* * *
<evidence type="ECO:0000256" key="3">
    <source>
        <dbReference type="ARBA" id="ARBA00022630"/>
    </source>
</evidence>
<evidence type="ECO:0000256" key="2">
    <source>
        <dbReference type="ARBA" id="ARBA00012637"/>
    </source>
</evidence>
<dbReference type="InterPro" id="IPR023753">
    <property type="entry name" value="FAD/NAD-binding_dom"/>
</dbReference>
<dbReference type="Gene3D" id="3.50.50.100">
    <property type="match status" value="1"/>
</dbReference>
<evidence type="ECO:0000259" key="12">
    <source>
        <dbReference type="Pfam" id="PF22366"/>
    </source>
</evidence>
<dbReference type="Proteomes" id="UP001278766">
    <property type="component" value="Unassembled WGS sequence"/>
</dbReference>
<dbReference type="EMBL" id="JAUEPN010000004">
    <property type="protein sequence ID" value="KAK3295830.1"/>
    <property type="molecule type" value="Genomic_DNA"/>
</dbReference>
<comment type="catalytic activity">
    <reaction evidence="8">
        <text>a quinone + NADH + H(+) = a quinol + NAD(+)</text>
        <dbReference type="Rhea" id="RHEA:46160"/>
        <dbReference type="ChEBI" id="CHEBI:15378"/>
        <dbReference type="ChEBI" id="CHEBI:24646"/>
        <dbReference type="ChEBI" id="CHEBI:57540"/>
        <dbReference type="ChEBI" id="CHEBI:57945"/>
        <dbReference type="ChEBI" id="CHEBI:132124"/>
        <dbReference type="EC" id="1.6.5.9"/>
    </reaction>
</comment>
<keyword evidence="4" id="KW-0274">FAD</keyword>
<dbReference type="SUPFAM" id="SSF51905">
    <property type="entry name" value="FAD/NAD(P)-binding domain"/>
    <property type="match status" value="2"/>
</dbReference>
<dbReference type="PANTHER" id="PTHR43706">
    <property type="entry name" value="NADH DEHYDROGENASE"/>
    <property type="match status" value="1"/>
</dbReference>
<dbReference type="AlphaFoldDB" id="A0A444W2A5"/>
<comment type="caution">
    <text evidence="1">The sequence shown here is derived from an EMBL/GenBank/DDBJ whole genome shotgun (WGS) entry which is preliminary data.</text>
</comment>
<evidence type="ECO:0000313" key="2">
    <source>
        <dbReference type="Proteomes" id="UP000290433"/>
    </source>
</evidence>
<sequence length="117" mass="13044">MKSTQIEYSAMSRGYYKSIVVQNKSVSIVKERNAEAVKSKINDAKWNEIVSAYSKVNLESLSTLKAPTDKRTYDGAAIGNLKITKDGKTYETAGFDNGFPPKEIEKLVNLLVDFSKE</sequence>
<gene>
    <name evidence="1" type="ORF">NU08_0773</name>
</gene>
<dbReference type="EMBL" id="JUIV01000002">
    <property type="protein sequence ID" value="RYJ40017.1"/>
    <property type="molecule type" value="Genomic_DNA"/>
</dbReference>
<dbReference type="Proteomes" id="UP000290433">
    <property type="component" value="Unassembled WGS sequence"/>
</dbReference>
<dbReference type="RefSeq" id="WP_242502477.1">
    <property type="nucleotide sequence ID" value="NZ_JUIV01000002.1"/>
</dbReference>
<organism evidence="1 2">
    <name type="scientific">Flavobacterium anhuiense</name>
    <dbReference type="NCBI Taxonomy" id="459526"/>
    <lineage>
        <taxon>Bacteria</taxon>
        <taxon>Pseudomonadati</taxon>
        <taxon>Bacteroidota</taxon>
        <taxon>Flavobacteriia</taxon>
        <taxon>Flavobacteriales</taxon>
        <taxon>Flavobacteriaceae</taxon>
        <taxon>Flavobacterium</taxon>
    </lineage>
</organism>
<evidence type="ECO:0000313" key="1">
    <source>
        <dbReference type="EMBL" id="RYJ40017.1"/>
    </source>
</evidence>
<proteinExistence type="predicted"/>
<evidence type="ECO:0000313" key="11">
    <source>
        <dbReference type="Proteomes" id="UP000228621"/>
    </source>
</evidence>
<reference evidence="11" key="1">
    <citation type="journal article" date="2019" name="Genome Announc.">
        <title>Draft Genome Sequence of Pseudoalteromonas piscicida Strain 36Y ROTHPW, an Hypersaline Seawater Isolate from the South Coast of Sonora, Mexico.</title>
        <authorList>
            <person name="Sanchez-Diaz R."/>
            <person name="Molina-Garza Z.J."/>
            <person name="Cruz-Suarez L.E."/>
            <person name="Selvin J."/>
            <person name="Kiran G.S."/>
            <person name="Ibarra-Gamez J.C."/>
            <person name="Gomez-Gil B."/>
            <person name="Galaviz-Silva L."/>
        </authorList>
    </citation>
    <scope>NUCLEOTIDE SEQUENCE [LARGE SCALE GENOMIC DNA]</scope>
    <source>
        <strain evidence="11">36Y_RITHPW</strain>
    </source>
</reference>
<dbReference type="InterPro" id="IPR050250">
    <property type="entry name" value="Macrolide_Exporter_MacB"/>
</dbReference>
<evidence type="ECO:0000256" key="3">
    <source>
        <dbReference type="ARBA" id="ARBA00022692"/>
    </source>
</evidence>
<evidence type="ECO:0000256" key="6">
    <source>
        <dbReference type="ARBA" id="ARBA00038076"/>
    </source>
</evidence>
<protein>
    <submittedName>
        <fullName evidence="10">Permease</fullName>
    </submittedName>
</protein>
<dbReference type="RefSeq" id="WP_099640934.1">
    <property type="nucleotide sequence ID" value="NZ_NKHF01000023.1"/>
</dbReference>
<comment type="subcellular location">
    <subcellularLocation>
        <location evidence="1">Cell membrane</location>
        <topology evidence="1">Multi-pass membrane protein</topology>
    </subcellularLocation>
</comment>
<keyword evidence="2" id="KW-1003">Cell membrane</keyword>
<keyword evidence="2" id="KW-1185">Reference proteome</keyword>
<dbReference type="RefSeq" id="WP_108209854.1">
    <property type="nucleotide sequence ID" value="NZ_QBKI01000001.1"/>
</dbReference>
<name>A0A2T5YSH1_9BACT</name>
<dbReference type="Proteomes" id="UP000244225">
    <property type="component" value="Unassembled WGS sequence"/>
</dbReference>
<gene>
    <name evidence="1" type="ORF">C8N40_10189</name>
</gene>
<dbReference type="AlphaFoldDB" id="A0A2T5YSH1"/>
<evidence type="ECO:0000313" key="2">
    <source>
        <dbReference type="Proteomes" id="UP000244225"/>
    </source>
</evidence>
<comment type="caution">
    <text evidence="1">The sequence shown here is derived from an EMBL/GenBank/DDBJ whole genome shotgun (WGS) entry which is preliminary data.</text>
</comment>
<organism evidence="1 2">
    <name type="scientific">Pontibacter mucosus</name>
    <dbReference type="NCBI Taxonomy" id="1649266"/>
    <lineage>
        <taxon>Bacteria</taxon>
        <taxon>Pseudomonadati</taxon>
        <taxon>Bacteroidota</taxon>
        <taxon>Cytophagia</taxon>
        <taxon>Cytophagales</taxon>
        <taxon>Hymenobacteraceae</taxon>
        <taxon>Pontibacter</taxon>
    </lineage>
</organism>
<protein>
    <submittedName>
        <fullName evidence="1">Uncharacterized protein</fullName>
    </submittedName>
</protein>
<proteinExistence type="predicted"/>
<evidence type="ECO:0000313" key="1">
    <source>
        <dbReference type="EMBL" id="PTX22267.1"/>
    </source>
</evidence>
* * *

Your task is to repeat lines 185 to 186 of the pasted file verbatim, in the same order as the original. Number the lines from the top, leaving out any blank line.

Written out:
        <dbReference type="EMBL" id="PTX22267.1"/>
    </source>